Specializing in seizures and epilepsy, neurologist Diego Tovar-Quiroga, MD explains that often people are bewildered by symptoms that can affect mental health. He provides ways to successfully recognize and treat this brain disorder.
Diego completed medical school in Bogotá, Colombia and his fellowship at the Mayo Clinic. He is a certified neurologist at Austin Epilepsy Care Center and is dedicated to treating and diagnosing people with seizures and epilepsy.
Austin Epilepsy Care Center: http://www.austinepilepsy.com
Epilepsy Foundation: 1-800-332-1000
National Association of Epilepsy Centers: https://www.naec-epilepsy.org
Free Worksheet: https://www.YourTruthRevealed.com
What happens neurologically in the brain during a seizure?
* A seizure is a sudden, uncontrolled electrical disturbance in the brain. It can cause changes in your behavior, movements, feelings, and levels of consciousness.
* Seizures can be provoked by many different factors. They’re classified as either epileptic or non-epileptic seizures.
* Epileptic seizures – dysfunction of the electrical networks in the brain.
* Non-epileptic seizures – enhanced neural networks in the brain.
* Because these two different types of events can look alike, sometimes people get the wrong diagnosis and are treated wrongly for decades.
How do you discovery the correct diagnosis?
* The diagnosis is confirmed by capturing the events with electroencephalogram (EEG), ideally with simultaneous video recording. This test allows us to determine if there is abnormal electrical activity in the brain at the time of the event, which is the hallmark of epileptic seizures.
* When patients have non epileptic seizures, the majority of the times there is a pain syndrome that is not well controlled.
* Part of my role is to guide the patient to see the correlation and explore the treatment options.
How might someone who has seizures experience an impact on their mental health?
* Epileptic seizures are a brain malfunction, and so are major depression, anxiety disorders, and psychoses. Although epilepsy is not a psychiatric disorder, its psychiatric dimension is important for treatment and research.
* The symptoms of focal seizures, especially, can be mistaken — by the patient or the doctor — for psychiatric symptoms, especially panic attacks, flashback memories, or dissociative experiences (involving, for example, altered consciousness or a feeling of unreality).
* About a third of people with focal seizures also suffer from anxiety disorders, especially agoraphobia. But the psychiatric disorder most notoriously associated with epilepsy is depression. As many as a third of people with epilepsy suffer from periodic depression, and depression is 4–7 times more frequent than average among them.
* Seizures themselves can cause lasting changes in mood and thinking.
* A condition called interictal dysphoric disorder occurs in some patients with epilepsy. The definition includes eight symptoms, of which the patient must have at least three: depression, lack of energy, pain, irritability, anxiety, fear, and, oddly, euphoria.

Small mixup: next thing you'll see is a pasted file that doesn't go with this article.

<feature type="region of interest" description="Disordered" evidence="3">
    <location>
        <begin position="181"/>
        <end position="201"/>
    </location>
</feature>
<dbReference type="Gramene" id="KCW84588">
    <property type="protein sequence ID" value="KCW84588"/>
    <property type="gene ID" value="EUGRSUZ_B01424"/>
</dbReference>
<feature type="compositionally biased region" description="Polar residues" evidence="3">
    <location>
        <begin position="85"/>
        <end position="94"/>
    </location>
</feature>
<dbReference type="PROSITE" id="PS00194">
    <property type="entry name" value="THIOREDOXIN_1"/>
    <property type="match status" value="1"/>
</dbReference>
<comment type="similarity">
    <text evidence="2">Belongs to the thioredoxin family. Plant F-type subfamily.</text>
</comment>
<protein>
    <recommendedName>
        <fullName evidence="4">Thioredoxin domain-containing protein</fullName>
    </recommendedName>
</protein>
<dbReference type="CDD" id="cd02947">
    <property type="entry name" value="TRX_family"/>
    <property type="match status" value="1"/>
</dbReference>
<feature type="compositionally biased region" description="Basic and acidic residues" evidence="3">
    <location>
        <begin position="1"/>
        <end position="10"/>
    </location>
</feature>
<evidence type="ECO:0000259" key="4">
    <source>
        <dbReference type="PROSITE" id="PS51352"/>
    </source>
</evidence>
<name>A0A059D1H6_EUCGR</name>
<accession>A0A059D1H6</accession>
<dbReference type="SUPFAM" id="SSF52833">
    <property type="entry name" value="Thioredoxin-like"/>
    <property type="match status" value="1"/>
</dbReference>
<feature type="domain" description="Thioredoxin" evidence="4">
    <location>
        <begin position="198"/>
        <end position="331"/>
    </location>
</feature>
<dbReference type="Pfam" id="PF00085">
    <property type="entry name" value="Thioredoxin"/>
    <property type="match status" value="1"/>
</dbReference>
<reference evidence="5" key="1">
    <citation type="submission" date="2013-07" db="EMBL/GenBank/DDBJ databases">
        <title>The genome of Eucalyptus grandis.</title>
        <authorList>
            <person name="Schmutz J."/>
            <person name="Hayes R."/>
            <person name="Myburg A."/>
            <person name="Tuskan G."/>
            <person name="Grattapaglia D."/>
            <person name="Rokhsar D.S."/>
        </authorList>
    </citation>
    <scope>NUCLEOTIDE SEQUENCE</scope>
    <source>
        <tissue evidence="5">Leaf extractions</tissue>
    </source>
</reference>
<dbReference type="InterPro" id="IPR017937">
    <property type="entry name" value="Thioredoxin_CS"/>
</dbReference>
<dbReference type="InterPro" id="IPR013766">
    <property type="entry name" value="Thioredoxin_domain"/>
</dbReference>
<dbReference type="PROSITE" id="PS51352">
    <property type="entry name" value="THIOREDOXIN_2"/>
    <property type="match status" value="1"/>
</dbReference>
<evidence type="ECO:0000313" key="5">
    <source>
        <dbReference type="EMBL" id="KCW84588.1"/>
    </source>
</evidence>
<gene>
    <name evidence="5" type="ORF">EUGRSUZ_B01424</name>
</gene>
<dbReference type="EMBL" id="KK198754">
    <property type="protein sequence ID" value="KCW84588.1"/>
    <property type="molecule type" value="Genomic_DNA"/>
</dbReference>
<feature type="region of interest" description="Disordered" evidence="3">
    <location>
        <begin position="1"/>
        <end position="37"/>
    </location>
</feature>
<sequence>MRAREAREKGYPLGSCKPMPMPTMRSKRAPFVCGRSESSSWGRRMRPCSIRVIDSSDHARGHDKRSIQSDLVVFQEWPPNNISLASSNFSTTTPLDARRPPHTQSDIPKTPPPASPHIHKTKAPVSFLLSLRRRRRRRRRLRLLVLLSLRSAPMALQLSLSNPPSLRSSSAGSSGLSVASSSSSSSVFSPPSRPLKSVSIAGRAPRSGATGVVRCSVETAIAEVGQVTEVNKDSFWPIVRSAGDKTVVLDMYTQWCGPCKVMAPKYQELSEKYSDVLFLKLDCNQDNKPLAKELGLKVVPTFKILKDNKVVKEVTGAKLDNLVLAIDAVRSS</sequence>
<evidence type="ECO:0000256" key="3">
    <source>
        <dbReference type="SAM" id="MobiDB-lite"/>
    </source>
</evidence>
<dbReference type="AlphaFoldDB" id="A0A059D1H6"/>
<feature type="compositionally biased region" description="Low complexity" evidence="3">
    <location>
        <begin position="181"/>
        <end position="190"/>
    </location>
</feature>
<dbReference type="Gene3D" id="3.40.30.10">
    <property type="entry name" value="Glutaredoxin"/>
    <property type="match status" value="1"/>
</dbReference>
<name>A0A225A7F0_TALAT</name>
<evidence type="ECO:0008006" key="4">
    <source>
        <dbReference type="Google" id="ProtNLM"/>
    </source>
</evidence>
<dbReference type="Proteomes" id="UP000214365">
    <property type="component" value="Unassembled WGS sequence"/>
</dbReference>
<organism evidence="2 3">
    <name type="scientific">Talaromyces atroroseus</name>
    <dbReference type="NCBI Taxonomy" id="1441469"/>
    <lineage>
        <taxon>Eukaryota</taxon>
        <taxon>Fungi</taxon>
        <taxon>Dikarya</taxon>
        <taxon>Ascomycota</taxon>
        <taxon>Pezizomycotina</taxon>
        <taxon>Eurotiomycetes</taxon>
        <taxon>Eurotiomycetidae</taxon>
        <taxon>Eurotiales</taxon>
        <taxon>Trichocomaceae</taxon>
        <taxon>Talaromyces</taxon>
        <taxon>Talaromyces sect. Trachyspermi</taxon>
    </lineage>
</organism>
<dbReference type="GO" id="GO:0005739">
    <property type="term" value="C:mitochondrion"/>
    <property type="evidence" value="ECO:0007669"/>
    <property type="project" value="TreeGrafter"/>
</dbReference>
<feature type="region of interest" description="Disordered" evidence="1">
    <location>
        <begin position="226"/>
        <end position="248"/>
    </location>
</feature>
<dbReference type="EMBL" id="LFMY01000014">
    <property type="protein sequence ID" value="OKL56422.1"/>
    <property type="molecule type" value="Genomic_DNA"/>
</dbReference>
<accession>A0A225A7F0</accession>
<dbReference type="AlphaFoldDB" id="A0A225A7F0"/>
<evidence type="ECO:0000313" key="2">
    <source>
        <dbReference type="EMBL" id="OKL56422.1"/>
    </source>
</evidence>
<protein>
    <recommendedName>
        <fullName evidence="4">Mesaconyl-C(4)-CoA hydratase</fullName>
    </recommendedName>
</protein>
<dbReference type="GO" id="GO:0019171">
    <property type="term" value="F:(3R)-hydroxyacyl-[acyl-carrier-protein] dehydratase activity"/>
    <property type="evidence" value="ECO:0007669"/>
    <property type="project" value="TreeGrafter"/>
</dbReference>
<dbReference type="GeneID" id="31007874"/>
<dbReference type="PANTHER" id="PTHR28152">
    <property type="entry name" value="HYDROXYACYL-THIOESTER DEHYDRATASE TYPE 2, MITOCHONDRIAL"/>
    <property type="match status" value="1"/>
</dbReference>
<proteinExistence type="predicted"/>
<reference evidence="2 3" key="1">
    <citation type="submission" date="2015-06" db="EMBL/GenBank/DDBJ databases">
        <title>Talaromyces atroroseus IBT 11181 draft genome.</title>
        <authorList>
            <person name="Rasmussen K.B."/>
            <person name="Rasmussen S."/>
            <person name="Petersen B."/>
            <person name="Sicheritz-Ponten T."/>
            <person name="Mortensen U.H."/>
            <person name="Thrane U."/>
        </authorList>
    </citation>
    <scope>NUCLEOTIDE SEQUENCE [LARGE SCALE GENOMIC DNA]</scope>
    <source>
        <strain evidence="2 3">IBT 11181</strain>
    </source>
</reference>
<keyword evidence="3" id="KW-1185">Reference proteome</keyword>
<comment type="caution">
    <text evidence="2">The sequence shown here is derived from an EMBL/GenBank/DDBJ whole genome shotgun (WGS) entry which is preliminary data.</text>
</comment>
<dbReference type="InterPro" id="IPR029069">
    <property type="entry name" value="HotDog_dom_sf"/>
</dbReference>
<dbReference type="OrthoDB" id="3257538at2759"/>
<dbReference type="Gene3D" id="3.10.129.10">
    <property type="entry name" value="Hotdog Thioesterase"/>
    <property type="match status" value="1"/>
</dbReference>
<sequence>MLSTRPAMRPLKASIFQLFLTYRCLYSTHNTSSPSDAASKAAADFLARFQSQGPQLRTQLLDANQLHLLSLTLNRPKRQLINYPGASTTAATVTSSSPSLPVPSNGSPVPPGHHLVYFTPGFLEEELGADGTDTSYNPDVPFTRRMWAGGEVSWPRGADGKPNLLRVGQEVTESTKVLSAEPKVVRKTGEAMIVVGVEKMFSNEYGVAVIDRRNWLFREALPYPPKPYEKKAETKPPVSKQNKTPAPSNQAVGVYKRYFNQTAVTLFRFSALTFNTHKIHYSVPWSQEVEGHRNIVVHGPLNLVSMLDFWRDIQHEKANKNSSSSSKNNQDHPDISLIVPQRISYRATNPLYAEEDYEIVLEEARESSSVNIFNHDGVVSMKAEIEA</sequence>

How does culture impact how seizures are treated?
* All cultures have health beliefs to explain what the cause of a disease is, how it should be treated or cured, and who should be involved in this process.
* I did part of my medical education in Colombia, where still, in many parts of the country (especially rural areas) there is a strong belief and use of non “traditional” western medicine, based on herbal treatments, massages etc.
* Working there I got to see cases of people who became very ill or died because they did not received proper treatment (eg abdominal pain “treated” treated by a local “healer” with massage and herbal remedies, which turned out to be a ruptured appendicitis).
* Another observation is that patients trust healthcare providers (traditional and nontraditional) more which in general makes patients less involved in their healthcare.
* Another big difference is how we use resources. In Colombia, because resources are limited, less is spent in diagnostic testing and families are more involved in the care of their loved ones.
How do you counsel people effected by seizures on lifestyle changes?
* There are many aspects of lifestyle which, when improved, can help manage their condition. Medications are useful but are not the only aspect of treatment of epileptic seizures.
* Sleep quantity and the amount of sleep
* Exercise is extremely important
* Diet – gets a bit tricky. There may be benefit of low carbohydrate diets. Different ways of advocating with little animal products.
What is the relationship between pain and non-epileptic seizures?
* Somatic pain – migraines, fibromyalgia, lower back pain, and irritable bowel syndrome.
* Pain can be emotional. Abuse in childhood, toxic relationships. Traumatic experience will mark you for life.
* Look for a mental health specialist to learn the skills to control the episodes at will. You can retrain your brain.
What is some of the neuroscience research that is being done for epilepsy?
* Epilepsy is one of the areas of neuroscience where more research is done.
* There are multiple treatments for these conditions including medications, surgical treatments, neurostimulation/neuromodulation, and diet.
* On the other hand, research on non-epileptic events/seizures is an area that has been, in my opinion, neglected in terms of research.
* There’s no product, no medication, there’s no evident “profit” derived from understanding better and treating these conditions. Therefore, we have little insight into the exact mechanisms involved in this condition.